Can Napier and Hastings continue to exist with an invisible Berlin Wall between them? Or can they call a truce and form a united front before someone does it for them? Kathy Webb investigates.
Na-Pure and Ha-Stinks
It’s an old expression, and childish, but it encapsulates perfectly the sibling-style rivalry and petty jealousies that have dragged Napier and Hastings apart for as long as anyone can remember.
Two small provincial cities with just 20km of highway between them, economies and populations inextricably intertwined, they face basically the same challenges and issues at every turn. But they’ve niggled and squabbled and gone their own respective ways, seemingly forever.
One airport for the region? Let’s fight about it for a decade.
One hospital for the region? Over my dead body.
A university? Argue over location until both lose it.
Fact: When the two cities’ newspapers merged in 1999, an irritated Napier man phoned the new newspaper to complain that he resented reading Hastings death notices among the Napier ones.
The pettiness is more subtle these days, although not hard to find. And it’s not confined to everyday people. “Napier is the only official city in Hawke’s Bay”, says a website about Napier, because “Hastings is administered as a district”. The Napier City, Hastings District and Hawke’s Bay Regional councils have all recently installed completely different new computer systems, and all criticise the other two for not working toward shared software.
It defies explanation.
According to Statistics NZ, at the time of the 2006 Census Napier had a usually-resident population of 55,359. Hastings District had 70,842, Wairoa had 8484, and Central Hawke’s Bay 12,957. That’s a regional total of 147,642.
Governing those people are 53 elected representatives, making one representative for every 2,792 people in a regional population that isn’t growing. Apart from their five sets of elected representatives, the councils have five separate bureaucracies, five separate information technology systems five rating systems, five district plans, five different sets of by-laws and policies, and so on.
Why? Apparently we and all our communities are so different from each other it’s impossible to have just one set of everything. And of course we don’t entirely trust each other. And we’re not having our rates money spent to benefit another part of the region.
How did this start? No one seems to know, although one theory is that its genesis was competition between the cities to be regional bases for central government offices and services.
To be fair, the past two decades have seen a degree of unity at the highest levels of each council. That has at least achieved first tentative steps pencilled in toward rationalisation of services to ratepayers. But history doesn’t inspire much hope. Attempts to unify the cities’ library services collapsed after 18 months of negotiation. And while moves were being made toward a joint contract for kerbside rubbish collection, Hastings went ahead and let one for the unusually long term of six years. That cost Napier an extra $100,000 for a 44-month contract, just to get its maturity date aligned with the Hastings one.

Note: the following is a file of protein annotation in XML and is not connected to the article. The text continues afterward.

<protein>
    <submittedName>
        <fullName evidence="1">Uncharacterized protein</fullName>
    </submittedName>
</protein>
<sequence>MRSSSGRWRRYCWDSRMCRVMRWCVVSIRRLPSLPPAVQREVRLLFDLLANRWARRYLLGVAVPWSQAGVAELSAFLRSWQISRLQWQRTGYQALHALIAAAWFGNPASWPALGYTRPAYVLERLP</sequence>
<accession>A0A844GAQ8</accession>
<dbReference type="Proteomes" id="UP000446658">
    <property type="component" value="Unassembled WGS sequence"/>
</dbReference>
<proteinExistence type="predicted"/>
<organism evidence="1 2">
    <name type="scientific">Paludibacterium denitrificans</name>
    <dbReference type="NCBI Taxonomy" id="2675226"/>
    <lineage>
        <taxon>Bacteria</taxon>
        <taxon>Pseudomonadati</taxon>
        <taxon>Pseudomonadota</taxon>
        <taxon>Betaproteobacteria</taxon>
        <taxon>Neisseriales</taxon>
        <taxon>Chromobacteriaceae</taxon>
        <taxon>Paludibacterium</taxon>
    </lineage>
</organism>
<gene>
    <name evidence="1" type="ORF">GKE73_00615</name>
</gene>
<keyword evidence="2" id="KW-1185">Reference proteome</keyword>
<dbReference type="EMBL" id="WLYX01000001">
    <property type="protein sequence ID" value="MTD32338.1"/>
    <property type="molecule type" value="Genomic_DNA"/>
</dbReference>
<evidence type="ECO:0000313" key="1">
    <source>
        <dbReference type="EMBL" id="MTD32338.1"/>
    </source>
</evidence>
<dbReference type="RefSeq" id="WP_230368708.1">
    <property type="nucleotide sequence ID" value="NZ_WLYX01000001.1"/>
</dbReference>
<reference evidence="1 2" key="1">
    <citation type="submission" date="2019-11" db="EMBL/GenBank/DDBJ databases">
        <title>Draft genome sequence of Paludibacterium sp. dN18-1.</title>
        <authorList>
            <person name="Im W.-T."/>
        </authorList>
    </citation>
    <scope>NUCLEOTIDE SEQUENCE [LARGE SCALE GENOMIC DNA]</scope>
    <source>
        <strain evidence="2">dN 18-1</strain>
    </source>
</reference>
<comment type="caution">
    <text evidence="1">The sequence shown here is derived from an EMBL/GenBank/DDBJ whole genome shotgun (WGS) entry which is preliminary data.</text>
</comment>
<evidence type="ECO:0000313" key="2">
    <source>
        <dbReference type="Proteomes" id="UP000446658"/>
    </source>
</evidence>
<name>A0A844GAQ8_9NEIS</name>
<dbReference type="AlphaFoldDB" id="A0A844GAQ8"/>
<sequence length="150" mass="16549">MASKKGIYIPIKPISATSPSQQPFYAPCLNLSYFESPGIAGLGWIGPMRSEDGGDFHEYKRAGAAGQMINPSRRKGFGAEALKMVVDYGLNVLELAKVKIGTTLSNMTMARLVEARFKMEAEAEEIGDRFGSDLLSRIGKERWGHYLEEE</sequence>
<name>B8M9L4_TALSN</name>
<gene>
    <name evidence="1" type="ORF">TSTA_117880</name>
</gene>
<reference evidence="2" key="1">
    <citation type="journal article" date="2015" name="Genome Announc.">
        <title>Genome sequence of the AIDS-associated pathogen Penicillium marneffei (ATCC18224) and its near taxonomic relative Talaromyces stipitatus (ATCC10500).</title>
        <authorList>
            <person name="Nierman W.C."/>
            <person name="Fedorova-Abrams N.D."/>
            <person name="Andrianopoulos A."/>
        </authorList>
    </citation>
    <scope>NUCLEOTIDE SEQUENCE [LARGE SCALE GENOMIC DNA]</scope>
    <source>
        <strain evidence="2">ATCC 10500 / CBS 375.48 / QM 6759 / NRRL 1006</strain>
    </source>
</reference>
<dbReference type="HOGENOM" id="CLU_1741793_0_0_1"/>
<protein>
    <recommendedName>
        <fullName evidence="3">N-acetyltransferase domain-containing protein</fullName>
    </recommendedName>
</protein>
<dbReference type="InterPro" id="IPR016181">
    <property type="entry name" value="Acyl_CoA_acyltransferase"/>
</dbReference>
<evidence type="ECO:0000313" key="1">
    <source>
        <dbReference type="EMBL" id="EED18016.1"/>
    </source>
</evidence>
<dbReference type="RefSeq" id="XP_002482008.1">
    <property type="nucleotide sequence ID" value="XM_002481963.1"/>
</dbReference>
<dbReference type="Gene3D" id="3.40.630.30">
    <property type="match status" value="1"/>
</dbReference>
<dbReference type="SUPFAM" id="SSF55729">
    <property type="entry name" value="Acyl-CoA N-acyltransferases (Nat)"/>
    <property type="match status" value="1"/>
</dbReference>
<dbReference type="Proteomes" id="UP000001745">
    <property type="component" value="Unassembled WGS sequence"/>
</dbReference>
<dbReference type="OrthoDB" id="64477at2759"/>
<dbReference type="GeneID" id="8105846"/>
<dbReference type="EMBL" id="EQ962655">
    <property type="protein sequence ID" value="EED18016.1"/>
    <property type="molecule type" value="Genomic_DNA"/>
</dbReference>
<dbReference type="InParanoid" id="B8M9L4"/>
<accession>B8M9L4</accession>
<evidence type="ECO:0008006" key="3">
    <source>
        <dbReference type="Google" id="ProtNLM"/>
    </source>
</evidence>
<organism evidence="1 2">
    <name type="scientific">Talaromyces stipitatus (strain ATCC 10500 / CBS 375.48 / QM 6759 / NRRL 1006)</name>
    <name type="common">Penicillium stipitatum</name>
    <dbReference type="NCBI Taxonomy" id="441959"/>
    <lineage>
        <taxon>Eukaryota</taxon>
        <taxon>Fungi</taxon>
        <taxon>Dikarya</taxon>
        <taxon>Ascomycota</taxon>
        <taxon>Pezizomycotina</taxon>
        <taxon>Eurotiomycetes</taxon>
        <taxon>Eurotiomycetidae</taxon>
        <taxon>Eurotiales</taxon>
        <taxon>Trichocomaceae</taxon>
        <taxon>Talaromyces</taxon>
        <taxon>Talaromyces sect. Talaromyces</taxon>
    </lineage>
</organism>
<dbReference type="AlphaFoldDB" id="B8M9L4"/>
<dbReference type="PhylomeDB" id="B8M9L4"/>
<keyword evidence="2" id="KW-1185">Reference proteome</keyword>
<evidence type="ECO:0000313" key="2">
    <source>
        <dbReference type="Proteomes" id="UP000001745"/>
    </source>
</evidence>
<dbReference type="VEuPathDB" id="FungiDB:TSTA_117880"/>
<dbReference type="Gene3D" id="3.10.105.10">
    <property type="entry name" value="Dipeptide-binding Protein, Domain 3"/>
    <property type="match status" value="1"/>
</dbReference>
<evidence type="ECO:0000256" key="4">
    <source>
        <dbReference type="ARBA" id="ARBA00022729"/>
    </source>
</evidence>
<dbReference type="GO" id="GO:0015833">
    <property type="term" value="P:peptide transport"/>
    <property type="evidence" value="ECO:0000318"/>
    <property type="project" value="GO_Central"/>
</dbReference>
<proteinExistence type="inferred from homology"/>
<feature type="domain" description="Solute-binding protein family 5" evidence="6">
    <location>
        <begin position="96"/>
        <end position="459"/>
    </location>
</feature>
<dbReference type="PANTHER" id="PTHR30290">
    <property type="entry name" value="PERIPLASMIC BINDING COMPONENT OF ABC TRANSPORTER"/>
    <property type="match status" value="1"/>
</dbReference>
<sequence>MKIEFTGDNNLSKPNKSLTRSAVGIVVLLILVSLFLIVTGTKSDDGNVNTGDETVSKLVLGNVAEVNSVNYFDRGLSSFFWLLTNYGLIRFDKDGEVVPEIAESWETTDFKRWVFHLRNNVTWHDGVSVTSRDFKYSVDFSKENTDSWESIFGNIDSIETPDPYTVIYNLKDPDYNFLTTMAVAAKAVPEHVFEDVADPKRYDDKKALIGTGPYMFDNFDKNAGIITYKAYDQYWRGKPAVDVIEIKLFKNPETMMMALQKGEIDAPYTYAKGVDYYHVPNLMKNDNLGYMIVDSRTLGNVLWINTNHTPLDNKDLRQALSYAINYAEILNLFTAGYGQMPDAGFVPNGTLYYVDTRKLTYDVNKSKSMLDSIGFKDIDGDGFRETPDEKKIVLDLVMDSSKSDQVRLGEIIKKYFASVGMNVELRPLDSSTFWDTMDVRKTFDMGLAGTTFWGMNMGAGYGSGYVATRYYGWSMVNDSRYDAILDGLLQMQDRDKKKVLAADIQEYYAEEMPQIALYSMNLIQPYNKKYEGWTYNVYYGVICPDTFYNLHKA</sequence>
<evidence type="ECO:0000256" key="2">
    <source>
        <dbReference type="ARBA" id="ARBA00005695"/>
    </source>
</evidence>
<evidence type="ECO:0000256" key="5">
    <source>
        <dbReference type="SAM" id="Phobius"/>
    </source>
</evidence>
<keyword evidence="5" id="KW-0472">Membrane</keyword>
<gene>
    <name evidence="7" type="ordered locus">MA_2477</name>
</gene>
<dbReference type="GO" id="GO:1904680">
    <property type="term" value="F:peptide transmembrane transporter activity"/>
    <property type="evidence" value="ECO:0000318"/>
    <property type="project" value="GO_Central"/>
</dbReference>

Some people told Baybuzz shared services are about as good as it’s going to get; others say nothing useful will ever come from tinkering around the edges, that full amalgamation is necessary if Hawke’s Bay is to survive and thrive in a super-sizing world. Yet another says amalgamation is needed but won’t happen because vested interests will scare the voters.
Napier Councillor Bill Dalton and Hastings Councillor Wayne Bradshaw believe there is no mood for amalgamation, and that shared services are the most realistic first-base. As they see it, shared services such as libraries, dog control, parking management, insurances, liquor licences, health regulations for restaurants, waste management, and tendering out Council requirements such as rates accounts could eventually achieve all the benefits of amalgamation without the upheaval, while leaving each Council’s political wings to do their own thing.
However, Mr Bradshaw also believes both cities have left it a little late; that there is now a plan in the Beehive to effect Auckland-style amalgamations around the country and effectively hand the Government control of key assets such as water and transport nationwide.
Councillors Bradshaw and Dalton have probably had the highest profiles in promoting Napier-Hastings unity in recent times. They planned a co-ordinated campaign last year and each went head-on with his respective Council to win agreement for investigations into extensive shared services. “It’s hard to divorce shared services and amalgamation, but shared services creates immediate efficiencies. I’d have thought that would be a top priority for Councils, but it’s only since Bill and I raised the issue last year there’s been some momentum. It should have been done years ago, so our rates wouldn’t be as high as they are now, but political agendas come before practicalities,” Mr Bradshaw says.